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Quick and dirty guide to diskless workstations

Diskless workstations can give a new lease of life to old machines that are

lying in your attic. Diskless nodes eliminate the cost of software upgrades,

system administration costs, hard disk, cdrom etc. A computer which has

only a network card, 8MB RAM, low-end cpu and a very simple mother-board with

no modem/cdrom/floppy is an ideal candidate for the diskless transition!

The following guide will try to help you setup a diskless node as quickly and

easily. The "server" in this article is the node which contains the files

for the diskless node. In my example the server is Cel300, 64mb RAM running

Red Hat 6.1, Kernel 2.2.12. The "diskless node" is the node which will be

able to run remote applications after booting into Linux from a bootrom. For

example, my P100, 48mb RAM will be designated as the "diskless node".

The objective is to give the "diskless node" an IP address of

once it boots up and then be able to run remote applications from the diskless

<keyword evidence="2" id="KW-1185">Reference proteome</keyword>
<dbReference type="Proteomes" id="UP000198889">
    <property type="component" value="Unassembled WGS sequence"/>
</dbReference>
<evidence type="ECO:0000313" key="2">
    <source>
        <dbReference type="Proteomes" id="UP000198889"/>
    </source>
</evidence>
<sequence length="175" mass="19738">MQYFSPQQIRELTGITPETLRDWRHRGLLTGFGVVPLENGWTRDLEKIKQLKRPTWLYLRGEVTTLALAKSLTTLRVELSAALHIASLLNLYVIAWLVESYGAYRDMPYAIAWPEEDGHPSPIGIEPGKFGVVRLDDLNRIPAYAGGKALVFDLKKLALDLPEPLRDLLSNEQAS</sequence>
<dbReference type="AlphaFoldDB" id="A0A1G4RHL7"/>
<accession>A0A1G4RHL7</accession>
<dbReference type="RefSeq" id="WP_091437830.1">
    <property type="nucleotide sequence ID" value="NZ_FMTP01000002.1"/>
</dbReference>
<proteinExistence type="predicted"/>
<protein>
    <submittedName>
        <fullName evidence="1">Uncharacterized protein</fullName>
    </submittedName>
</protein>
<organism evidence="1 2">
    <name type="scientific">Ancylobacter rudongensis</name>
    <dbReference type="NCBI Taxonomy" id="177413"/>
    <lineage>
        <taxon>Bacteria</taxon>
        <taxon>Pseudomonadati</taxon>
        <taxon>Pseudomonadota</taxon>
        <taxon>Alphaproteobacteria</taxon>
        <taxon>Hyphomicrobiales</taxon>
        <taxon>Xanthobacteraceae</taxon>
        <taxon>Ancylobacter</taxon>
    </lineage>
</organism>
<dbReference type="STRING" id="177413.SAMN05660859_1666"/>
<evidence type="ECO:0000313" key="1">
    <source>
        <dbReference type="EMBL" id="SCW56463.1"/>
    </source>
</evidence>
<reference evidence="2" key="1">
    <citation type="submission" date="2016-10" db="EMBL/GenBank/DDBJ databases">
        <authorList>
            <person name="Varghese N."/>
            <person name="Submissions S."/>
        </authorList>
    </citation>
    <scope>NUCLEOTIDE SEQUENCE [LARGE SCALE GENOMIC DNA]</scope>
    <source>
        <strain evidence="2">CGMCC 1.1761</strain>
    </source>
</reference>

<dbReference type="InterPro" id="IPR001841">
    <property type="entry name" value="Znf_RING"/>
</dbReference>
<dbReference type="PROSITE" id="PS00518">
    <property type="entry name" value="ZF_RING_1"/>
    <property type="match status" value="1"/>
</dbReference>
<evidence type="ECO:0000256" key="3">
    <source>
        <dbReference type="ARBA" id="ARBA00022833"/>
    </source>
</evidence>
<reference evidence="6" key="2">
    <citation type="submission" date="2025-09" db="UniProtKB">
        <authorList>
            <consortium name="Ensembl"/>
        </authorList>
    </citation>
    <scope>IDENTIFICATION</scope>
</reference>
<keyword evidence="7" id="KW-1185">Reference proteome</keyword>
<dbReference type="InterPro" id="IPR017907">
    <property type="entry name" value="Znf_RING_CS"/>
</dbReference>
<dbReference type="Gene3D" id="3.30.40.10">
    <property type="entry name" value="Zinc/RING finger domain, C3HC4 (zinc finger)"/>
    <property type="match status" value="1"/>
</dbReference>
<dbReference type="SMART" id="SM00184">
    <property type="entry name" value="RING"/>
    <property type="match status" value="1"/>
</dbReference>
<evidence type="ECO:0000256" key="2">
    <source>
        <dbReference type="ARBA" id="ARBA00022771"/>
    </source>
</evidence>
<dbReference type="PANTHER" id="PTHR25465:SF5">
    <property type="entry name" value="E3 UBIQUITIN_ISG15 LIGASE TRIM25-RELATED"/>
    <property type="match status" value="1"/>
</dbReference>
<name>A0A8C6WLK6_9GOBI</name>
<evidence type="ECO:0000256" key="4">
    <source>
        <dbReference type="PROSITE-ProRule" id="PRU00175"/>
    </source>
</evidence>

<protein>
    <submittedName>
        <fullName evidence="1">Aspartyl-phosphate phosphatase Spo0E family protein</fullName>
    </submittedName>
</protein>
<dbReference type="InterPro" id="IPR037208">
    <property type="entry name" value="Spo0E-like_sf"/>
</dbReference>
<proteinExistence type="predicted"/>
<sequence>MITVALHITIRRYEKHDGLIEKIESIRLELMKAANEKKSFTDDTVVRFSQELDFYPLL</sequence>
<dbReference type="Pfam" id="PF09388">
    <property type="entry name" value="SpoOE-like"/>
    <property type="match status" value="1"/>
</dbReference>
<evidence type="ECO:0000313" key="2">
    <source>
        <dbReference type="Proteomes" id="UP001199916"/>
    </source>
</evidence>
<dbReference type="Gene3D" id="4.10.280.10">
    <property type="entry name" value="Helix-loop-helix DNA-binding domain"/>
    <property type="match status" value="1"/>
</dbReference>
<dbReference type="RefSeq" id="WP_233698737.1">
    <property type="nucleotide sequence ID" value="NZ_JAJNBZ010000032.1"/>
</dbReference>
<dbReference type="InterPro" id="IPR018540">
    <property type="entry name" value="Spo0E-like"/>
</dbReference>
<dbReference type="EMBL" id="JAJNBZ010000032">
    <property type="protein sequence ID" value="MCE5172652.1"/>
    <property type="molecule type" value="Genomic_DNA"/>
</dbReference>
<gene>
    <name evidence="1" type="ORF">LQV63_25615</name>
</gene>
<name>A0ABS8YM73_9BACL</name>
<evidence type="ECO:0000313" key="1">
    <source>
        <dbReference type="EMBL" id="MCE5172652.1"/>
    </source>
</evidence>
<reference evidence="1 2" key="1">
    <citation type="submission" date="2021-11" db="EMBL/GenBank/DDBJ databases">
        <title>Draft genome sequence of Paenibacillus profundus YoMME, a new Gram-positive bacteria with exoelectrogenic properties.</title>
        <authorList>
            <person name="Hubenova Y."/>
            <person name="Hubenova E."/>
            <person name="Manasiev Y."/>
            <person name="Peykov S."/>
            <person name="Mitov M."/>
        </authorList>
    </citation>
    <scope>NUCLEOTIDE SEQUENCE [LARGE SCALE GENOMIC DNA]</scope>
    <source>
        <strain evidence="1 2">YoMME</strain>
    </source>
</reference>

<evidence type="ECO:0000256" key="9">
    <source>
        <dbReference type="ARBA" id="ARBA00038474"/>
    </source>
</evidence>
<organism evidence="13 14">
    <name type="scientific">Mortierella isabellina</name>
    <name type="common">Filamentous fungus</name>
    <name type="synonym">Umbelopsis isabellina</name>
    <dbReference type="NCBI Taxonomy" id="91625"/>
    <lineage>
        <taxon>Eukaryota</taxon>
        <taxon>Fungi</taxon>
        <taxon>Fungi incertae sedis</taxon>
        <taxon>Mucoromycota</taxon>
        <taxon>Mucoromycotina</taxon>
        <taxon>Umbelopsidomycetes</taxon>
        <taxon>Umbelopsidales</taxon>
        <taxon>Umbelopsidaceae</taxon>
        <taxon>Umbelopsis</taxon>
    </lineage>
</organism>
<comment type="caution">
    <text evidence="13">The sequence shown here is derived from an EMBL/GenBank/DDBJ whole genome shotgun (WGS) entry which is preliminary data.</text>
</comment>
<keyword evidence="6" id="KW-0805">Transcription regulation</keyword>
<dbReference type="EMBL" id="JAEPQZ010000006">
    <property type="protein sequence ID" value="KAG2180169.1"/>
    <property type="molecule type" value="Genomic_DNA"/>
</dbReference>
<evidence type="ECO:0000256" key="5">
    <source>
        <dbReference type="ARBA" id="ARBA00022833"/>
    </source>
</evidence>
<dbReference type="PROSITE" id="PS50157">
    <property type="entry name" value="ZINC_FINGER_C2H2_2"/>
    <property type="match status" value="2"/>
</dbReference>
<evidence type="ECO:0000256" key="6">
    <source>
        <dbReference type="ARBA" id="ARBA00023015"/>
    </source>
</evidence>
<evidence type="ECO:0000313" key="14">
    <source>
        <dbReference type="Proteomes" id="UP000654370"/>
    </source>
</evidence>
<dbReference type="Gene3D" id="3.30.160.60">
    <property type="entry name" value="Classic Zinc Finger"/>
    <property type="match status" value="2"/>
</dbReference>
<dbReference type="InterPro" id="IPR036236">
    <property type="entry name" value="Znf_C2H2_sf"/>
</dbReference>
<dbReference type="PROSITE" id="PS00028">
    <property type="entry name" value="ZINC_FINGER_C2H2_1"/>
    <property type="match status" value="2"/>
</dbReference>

node. So, let us get started.

There are 4 important steps that have to be completed:


. TAGGED Kernel Image

. DHCP Setup

. Root FS Setup



Etherboot is a package for creating ROM images that can download code over

the network to be executed on an x86 computer. Etherboot requires the PC

architecture, it does not work for other Linux platforms such as Alphas or


Step #1:

Download the latest version of etherboot from http://etherboot.sourceforge.net.

Make sure to install the rpm or untar it into a directory where you can locate

all the files.

Inside the etherboot directory, locate the file NIC under the src directory.

This file lists all the supported network cards and the name of the ROM

that has to be built. For example to build a NE2000 PCI compatible ROM, I

would need to make nepci.rom. Other common hardwares are the NE1000/2000 ISA

ROM (ne.rom) and the Realtek 8029 (rtl8029.rom)

The ROM can be loaded either from the memory of the network card or from a

floppy. It is advisable to use a floppy to test the configuration before you

ask someone to write the ROM onto your network card's EEPROM.

Step #2:

To make a floppy ROM, insert a blank floppy into your first FDD and execute

the following inside the etherboot directory.

# make bin32/.fd0